As Morris walked along giving the signal, `he came alongside the western dump car which had just been dumped, and, the engineer in the meantime having applied the power, the train had got into motion. As Morris walked along on the edge or shoulder of the dirt just previously emptied out of this car, the movement of the car, along with the other units of the train, released the bottom and the side or "door" from their respective positions, and they suddenly snapped together as the car was passing Morris, and his head and neck were caught between the two and the injuries thus inflicted resulted in his death. His surviving wife, the appellee, as temporary administratrix, sued appellant for the benefit of herself and her infant child for damages they sustained by Morris' death, and also for damages suffered by the deceased, it being alleged fully that he was employed in interstate commerce by appellant when he was killed.
It was substantially alleged by appellee that the death was the proximate result of appelant's negligence in two respects, as follows: First: That the Western dump car was manufactured to be operated by air, and not by hand or gravity, as it was operated on the occasion of Morris' death; that it was equipped with the apparatus for operation by air, and was intended to be so operated, so that the opening and closing of its sides in dumping dirt from it would be controlled by the engineer applying air through air lines to be run from the engineer's cab to air cylinders attached to the car, so that it would open and close only in response to the will of the engineer as he applied the air by manipulation of the air lever; that appellant, knowing this to be the intended and only safe manner of opening and closing this kind of car, did not connect it with the air line, and did not install in the cab a small and inexpensive valve necessary to the use of air in opening and closing the car, but, for the sake of small economy involving greatly increased danger and extraordinary hazard to employés, appellant required dumping by hand or gravity instead of by air, notwithstanding his duty to employés required the latter method exclusively, and the negligent failure and omission to use it directly and proximately caused Morris' death.
In this same connection it was alleged that appellant did not perform his duty to keep the dumping apparatus of the car in reasonably good working order, but negligently let it get to be and remain out of repair, defective, and incomplete, so that the parts would hang and cause the car to close at irregular and uncertain intervals.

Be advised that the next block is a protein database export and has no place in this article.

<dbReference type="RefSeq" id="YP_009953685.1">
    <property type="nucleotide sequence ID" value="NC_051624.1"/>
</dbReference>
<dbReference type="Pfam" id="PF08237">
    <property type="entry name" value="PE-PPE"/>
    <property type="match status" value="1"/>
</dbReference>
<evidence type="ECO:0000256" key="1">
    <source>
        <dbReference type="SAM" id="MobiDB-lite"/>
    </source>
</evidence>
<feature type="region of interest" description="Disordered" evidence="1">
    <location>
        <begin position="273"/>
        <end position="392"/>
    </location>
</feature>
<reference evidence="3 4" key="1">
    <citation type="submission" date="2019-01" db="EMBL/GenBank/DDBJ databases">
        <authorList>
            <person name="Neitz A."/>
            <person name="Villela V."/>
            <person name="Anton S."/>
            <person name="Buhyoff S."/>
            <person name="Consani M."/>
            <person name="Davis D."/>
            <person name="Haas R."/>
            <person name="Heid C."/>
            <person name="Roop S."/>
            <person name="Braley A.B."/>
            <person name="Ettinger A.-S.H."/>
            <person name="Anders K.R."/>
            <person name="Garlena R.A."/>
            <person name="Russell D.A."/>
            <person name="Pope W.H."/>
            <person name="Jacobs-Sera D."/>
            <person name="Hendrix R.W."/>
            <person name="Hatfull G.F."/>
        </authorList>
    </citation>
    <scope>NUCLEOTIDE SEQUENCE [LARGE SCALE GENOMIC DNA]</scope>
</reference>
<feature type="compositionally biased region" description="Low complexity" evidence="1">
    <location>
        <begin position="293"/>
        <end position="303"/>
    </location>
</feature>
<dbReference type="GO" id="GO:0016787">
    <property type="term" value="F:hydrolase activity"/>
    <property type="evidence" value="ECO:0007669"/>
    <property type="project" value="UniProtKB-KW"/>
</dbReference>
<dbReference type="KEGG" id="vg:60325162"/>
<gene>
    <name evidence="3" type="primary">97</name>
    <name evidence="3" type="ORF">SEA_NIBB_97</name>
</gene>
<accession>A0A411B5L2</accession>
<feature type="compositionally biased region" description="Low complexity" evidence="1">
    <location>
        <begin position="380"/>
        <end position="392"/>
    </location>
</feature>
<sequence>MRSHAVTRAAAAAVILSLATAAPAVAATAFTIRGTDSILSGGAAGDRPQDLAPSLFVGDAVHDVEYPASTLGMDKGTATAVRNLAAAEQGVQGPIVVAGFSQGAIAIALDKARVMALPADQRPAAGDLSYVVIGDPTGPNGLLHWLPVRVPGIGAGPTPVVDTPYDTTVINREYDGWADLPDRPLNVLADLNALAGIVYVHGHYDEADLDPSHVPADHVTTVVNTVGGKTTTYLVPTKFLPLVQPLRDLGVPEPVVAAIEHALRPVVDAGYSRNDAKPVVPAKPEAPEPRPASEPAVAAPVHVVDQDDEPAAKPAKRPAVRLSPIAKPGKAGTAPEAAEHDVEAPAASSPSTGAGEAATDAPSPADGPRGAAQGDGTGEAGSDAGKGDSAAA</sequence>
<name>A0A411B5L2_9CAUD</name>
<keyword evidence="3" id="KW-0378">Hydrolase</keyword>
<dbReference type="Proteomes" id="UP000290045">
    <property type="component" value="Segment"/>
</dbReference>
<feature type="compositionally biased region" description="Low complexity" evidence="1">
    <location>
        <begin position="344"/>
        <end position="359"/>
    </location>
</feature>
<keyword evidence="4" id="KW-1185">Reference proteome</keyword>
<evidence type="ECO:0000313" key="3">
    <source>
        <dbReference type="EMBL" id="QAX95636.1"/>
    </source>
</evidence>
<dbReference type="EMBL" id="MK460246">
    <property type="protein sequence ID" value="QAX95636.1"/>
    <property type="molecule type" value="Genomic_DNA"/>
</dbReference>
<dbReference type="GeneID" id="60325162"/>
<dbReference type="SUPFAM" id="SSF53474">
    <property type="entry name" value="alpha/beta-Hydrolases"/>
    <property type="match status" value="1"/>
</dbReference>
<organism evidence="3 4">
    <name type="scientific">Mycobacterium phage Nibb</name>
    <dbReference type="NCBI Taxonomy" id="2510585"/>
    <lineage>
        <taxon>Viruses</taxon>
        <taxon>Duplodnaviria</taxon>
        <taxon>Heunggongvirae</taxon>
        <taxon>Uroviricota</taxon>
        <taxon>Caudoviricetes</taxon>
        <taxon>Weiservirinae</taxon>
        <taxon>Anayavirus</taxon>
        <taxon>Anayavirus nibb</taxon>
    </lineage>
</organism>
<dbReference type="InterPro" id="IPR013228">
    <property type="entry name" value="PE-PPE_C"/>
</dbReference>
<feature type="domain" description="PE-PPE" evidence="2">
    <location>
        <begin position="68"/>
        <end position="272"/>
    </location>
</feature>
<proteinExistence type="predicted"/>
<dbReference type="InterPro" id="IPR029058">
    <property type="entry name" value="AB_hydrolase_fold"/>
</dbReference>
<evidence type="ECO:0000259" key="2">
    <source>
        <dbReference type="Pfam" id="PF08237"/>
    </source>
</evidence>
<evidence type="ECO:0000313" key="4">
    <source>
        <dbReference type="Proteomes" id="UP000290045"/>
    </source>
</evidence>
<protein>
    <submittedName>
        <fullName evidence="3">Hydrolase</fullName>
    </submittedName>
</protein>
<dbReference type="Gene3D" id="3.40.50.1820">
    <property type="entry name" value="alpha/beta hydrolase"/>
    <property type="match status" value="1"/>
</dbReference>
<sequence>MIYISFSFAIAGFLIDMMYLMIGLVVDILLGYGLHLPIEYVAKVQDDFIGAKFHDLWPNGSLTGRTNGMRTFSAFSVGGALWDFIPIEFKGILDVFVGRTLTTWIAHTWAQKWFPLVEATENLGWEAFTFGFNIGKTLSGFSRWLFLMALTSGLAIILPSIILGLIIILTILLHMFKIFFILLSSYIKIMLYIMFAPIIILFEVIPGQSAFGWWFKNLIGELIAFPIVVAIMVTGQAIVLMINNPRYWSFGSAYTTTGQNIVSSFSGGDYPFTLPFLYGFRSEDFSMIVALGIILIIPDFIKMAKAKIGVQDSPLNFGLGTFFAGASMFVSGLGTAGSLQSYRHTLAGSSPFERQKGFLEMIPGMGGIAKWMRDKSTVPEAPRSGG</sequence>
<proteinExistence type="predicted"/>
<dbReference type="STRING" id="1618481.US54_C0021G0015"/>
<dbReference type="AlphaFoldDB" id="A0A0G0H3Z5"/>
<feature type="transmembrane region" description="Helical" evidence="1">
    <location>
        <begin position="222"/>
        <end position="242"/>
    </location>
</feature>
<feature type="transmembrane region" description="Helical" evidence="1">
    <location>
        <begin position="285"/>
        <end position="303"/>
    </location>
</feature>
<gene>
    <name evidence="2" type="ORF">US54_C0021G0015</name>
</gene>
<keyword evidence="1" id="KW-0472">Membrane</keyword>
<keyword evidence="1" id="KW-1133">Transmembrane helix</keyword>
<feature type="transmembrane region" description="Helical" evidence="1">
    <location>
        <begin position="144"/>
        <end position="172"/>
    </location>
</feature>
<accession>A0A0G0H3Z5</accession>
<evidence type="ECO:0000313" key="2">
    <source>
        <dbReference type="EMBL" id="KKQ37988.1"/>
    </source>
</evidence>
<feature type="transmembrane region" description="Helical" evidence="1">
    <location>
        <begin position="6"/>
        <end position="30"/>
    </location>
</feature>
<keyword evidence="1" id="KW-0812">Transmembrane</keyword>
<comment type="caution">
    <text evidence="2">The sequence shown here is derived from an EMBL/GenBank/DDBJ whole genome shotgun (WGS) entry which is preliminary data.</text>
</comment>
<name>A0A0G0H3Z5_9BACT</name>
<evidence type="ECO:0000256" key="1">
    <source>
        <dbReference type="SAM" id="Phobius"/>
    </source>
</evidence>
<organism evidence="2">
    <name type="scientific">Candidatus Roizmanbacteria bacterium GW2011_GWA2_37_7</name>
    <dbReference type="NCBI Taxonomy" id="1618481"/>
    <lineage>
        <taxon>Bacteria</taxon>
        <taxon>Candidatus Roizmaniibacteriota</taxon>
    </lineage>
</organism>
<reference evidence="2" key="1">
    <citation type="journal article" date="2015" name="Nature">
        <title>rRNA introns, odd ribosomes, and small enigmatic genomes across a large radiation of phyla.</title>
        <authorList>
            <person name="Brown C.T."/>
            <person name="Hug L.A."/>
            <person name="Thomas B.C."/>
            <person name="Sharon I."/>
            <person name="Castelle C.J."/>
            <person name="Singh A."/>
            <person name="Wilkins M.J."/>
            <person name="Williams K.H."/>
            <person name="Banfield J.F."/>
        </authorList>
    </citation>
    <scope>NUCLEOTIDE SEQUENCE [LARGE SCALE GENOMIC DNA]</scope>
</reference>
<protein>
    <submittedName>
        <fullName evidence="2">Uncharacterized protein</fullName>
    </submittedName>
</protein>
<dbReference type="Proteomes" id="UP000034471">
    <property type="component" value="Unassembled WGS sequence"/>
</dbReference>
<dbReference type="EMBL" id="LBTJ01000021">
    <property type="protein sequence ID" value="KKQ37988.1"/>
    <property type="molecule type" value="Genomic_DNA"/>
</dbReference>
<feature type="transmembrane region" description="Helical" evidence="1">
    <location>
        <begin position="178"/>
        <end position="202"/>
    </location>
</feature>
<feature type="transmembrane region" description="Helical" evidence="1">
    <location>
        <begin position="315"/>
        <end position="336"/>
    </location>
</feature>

Second. That appellant neglected to provide the brakeman Morris a safe place to perform his work, and was requiring him to engage in his labors at an unsafe place at the time of his death, and that appellant's violation of his duty to employés in this respect proximately caused the death.
Appellant answered, joining issue upon all material allegations, admitting that both Morris and appellant were engaged in interstate commerce when Morris was killed, and specially pleading contributory negligence and assumed risk. The case was submitted to a jury upon special issues, which were found against appellant. Judgment was entered for appellee in accordance with the findings made by the jury, and appellant has appealed.
Excepting complaint at the court's manner of charging on the subject of assumed risk, and refusing to give certain requested charges relating to it, the appeal embodies two, and only two, contentions, and they are these: That the evidence is quite inadequate to prove that appellant's negligence caused the accident, and that, conceding proof of appellant's negligence was attained by appellee, conclusive proof that the risk of the injury and its consequences were assumed by Morris was established by the evidence, and hence, the rule of assumed risk applying, there could legally be no recovery.
An exhaustive brief and argument presents these grounds in every minute aspect of the case with challenging force, and authorities are cited which seem strongly to support appellant's position. Abstractly and generally, both negligence and assumed risk are defined in terms of precise exactness and definiteness, but because of the quality which makes neither of them ever absolute, but always relative to the facts and circumstances of the situation to which their respective rules are to be applied, we have encountered difficulty in the enterprise of determining the effect of the evidence under the rules of law relating to negligence and assumed risk so as to be able to declare whether or not the findings of the jury in this case have any support in competent proof. A given set of facts may be sufficient to sustain a finding of negligence in a particular case, and yet the same facts may not support such conclusion in another case because of a distinction in the situation which differentiates the effect of the facts. This can also be said of assumed risk. Furthermore, the vast number of decisions in Texas and other jurisdictions contributing to the law of negligence seem to contain a contrariety of expressions, caused, it seems, by shadings of fact in the different cases, which tend to confuse the effort to dispose of the instant case by reference to precedent cases, comprehending the same determinative limits which ought here to be applied.